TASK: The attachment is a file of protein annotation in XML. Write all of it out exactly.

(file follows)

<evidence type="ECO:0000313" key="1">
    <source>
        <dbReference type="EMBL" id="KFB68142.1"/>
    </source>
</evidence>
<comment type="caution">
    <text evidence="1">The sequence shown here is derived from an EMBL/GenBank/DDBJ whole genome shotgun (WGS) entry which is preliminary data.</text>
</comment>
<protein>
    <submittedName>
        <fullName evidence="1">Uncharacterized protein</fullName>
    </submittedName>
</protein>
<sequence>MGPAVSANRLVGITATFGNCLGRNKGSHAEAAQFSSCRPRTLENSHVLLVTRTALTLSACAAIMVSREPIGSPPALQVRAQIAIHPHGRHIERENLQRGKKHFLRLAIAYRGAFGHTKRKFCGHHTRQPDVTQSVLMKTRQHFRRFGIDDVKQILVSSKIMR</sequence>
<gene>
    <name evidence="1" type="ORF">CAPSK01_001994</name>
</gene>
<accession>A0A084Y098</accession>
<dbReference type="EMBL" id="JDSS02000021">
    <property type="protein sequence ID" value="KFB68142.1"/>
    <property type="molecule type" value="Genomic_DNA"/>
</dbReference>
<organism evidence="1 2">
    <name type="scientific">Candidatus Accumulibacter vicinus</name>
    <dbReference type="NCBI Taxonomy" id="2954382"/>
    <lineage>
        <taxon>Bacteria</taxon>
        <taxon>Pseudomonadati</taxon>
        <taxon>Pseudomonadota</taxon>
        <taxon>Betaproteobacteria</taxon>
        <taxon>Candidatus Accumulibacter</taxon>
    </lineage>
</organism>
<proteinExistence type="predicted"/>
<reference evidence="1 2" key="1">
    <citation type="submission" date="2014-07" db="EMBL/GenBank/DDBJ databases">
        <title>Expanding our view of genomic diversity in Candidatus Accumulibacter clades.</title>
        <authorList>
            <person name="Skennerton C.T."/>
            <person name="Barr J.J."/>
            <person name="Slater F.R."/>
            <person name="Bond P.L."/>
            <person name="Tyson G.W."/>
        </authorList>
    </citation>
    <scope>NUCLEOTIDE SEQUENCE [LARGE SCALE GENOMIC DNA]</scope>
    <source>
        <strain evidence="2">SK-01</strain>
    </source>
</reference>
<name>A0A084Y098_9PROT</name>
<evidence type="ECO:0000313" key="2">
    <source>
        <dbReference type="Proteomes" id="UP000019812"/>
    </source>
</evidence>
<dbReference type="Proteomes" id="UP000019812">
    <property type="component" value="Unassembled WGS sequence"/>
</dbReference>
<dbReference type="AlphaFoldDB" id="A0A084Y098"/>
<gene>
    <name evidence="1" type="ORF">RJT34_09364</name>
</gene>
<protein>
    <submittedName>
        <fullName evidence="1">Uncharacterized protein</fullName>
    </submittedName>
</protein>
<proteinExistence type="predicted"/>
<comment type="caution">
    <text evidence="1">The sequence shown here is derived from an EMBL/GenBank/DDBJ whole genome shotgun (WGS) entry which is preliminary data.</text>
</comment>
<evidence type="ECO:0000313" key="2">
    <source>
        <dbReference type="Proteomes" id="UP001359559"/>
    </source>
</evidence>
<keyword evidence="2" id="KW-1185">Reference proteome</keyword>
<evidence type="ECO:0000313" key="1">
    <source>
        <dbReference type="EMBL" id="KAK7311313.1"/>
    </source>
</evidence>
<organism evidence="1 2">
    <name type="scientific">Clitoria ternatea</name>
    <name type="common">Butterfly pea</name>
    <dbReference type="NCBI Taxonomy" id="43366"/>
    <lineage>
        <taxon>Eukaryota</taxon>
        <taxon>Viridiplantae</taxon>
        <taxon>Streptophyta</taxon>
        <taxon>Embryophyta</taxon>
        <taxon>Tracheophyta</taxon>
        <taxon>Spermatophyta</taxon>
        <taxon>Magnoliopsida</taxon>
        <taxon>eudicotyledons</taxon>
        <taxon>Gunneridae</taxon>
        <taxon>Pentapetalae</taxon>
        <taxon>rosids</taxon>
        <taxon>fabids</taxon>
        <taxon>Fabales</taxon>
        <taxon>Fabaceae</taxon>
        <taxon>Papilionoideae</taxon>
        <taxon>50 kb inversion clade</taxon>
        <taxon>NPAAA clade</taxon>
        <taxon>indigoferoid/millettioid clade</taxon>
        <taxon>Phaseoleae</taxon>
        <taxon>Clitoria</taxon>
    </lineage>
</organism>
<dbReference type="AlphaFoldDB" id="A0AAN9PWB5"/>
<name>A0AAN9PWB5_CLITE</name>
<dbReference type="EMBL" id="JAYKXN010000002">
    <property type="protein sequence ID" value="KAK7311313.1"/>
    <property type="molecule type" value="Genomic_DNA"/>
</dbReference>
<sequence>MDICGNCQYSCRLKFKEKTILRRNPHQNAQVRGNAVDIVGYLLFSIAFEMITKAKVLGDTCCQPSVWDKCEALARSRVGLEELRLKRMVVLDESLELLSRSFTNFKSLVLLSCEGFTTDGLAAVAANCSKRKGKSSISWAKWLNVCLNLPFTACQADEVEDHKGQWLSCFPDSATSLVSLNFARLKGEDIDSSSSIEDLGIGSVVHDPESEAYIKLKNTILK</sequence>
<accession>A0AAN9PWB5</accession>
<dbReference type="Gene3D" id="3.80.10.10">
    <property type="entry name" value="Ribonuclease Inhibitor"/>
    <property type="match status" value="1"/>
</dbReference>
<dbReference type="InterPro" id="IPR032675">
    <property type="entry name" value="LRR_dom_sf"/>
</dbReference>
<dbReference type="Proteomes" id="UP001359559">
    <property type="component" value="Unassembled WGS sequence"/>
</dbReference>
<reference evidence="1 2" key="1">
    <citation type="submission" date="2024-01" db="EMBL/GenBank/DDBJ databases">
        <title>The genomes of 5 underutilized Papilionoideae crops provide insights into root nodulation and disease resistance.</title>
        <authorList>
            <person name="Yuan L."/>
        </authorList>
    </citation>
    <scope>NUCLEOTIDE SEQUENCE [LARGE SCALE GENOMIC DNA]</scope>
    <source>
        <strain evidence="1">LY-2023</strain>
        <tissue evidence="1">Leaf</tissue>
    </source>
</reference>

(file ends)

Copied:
<evidence type="ECO:0000313" key="1">
    <source>
        <dbReference type="EMBL" id="KFB68142.1"/>
    </source>
</evidence>
<comment type="caution">
    <text evidence="1">The sequence shown here is derived from an EMBL/GenBank/DDBJ whole genome shotgun (WGS) entry which is preliminary data.</text>
</comment>
<protein>
    <submittedName>
        <fullName evidence="1">Uncharacterized protein</fullName>
    </submittedName>
</protein>
<sequence>MGPAVSANRLVGITATFGNCLGRNKGSHAEAAQFSSCRPRTLENSHVLLVTRTALTLSACAAIMVSREPIGSPPALQVRAQIAIHPHGRHIERENLQRGKKHFLRLAIAYRGAFGHTKRKFCGHHTRQPDVTQSVLMKTRQHFRRFGIDDVKQILVSSKIMR</sequence>
<gene>
    <name evidence="1" type="ORF">CAPSK01_001994</name>
</gene>
<accession>A0A084Y098</accession>
<dbReference type="EMBL" id="JDSS02000021">
    <property type="protein sequence ID" value="KFB68142.1"/>
    <property type="molecule type" value="Genomic_DNA"/>
</dbReference>
<organism evidence="1 2">
    <name type="scientific">Candidatus Accumulibacter vicinus</name>
    <dbReference type="NCBI Taxonomy" id="2954382"/>
    <lineage>
        <taxon>Bacteria</taxon>
        <taxon>Pseudomonadati</taxon>
        <taxon>Pseudomonadota</taxon>
        <taxon>Betaproteobacteria</taxon>
        <taxon>Candidatus Accumulibacter</taxon>
    </lineage>
</organism>
<proteinExistence type="predicted"/>
<reference evidence="1 2" key="1">
    <citation type="submission" date="2014-07" db="EMBL/GenBank/DDBJ databases">
        <title>Expanding our view of genomic diversity in Candidatus Accumulibacter clades.</title>
        <authorList>
            <person name="Skennerton C.T."/>
            <person name="Barr J.J."/>
            <person name="Slater F.R."/>
            <person name="Bond P.L."/>
            <person name="Tyson G.W."/>
        </authorList>
    </citation>
    <scope>NUCLEOTIDE SEQUENCE [LARGE SCALE GENOMIC DNA]</scope>
    <source>
        <strain evidence="2">SK-01</strain>
    </source>
</reference>
<name>A0A084Y098_9PROT</name>
<evidence type="ECO:0000313" key="2">
    <source>
        <dbReference type="Proteomes" id="UP000019812"/>
    </source>
</evidence>
<dbReference type="Proteomes" id="UP000019812">
    <property type="component" value="Unassembled WGS sequence"/>
</dbReference>
<dbReference type="AlphaFoldDB" id="A0A084Y098"/>
<gene>
    <name evidence="1" type="ORF">RJT34_09364</name>
</gene>
<protein>
    <submittedName>
        <fullName evidence="1">Uncharacterized protein</fullName>
    </submittedName>
</protein>
<proteinExistence type="predicted"/>
<comment type="caution">
    <text evidence="1">The sequence shown here is derived from an EMBL/GenBank/DDBJ whole genome shotgun (WGS) entry which is preliminary data.</text>
</comment>
<evidence type="ECO:0000313" key="2">
    <source>
        <dbReference type="Proteomes" id="UP001359559"/>
    </source>
</evidence>
<keyword evidence="2" id="KW-1185">Reference proteome</keyword>
<evidence type="ECO:0000313" key="1">
    <source>
        <dbReference type="EMBL" id="KAK7311313.1"/>
    </source>
</evidence>
<organism evidence="1 2">
    <name type="scientific">Clitoria ternatea</name>
    <name type="common">Butterfly pea</name>
    <dbReference type="NCBI Taxonomy" id="43366"/>
    <lineage>
        <taxon>Eukaryota</taxon>
        <taxon>Viridiplantae</taxon>
        <taxon>Streptophyta</taxon>
        <taxon>Embryophyta</taxon>
        <taxon>Tracheophyta</taxon>
        <taxon>Spermatophyta</taxon>
        <taxon>Magnoliopsida</taxon>
        <taxon>eudicotyledons</taxon>
        <taxon>Gunneridae</taxon>
        <taxon>Pentapetalae</taxon>
        <taxon>rosids</taxon>
        <taxon>fabids</taxon>
        <taxon>Fabales</taxon>
        <taxon>Fabaceae</taxon>
        <taxon>Papilionoideae</taxon>
        <taxon>50 kb inversion clade</taxon>
        <taxon>NPAAA clade</taxon>
        <taxon>indigoferoid/millettioid clade</taxon>
        <taxon>Phaseoleae</taxon>
        <taxon>Clitoria</taxon>
    </lineage>
</organism>
<dbReference type="AlphaFoldDB" id="A0AAN9PWB5"/>
<name>A0AAN9PWB5_CLITE</name>
<dbReference type="EMBL" id="JAYKXN010000002">
    <property type="protein sequence ID" value="KAK7311313.1"/>
    <property type="molecule type" value="Genomic_DNA"/>
</dbReference>
<sequence>MDICGNCQYSCRLKFKEKTILRRNPHQNAQVRGNAVDIVGYLLFSIAFEMITKAKVLGDTCCQPSVWDKCEALARSRVGLEELRLKRMVVLDESLELLSRSFTNFKSLVLLSCEGFTTDGLAAVAANCSKRKGKSSISWAKWLNVCLNLPFTACQADEVEDHKGQWLSCFPDSATSLVSLNFARLKGEDIDSSSSIEDLGIGSVVHDPESEAYIKLKNTILK</sequence>
<accession>A0AAN9PWB5</accession>
<dbReference type="Gene3D" id="3.80.10.10">
    <property type="entry name" value="Ribonuclease Inhibitor"/>
    <property type="match status" value="1"/>
</dbReference>
<dbReference type="InterPro" id="IPR032675">
    <property type="entry name" value="LRR_dom_sf"/>
</dbReference>
<dbReference type="Proteomes" id="UP001359559">
    <property type="component" value="Unassembled WGS sequence"/>
</dbReference>
<reference evidence="1 2" key="1">
    <citation type="submission" date="2024-01" db="EMBL/GenBank/DDBJ databases">
        <title>The genomes of 5 underutilized Papilionoideae crops provide insights into root nodulation and disease resistance.</title>
        <authorList>
            <person name="Yuan L."/>
        </authorList>
    </citation>
    <scope>NUCLEOTIDE SEQUENCE [LARGE SCALE GENOMIC DNA]</scope>
    <source>
        <strain evidence="1">LY-2023</strain>
        <tissue evidence="1">Leaf</tissue>
    </source>
</reference>